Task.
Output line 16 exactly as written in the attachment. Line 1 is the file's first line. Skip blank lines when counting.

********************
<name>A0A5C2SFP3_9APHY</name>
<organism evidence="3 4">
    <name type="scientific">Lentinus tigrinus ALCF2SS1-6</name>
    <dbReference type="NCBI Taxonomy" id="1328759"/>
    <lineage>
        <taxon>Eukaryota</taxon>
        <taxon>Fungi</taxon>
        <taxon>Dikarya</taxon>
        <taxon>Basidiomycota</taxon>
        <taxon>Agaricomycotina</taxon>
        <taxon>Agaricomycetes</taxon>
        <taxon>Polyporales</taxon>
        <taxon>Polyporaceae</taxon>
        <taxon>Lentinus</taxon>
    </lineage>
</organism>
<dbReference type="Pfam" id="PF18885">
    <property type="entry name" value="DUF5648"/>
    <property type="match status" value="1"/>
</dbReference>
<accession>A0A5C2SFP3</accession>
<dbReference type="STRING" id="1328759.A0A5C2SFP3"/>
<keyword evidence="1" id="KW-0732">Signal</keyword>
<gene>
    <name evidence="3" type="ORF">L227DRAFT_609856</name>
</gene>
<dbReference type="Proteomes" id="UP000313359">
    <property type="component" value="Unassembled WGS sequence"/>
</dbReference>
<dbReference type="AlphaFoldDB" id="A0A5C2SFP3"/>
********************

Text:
</organism>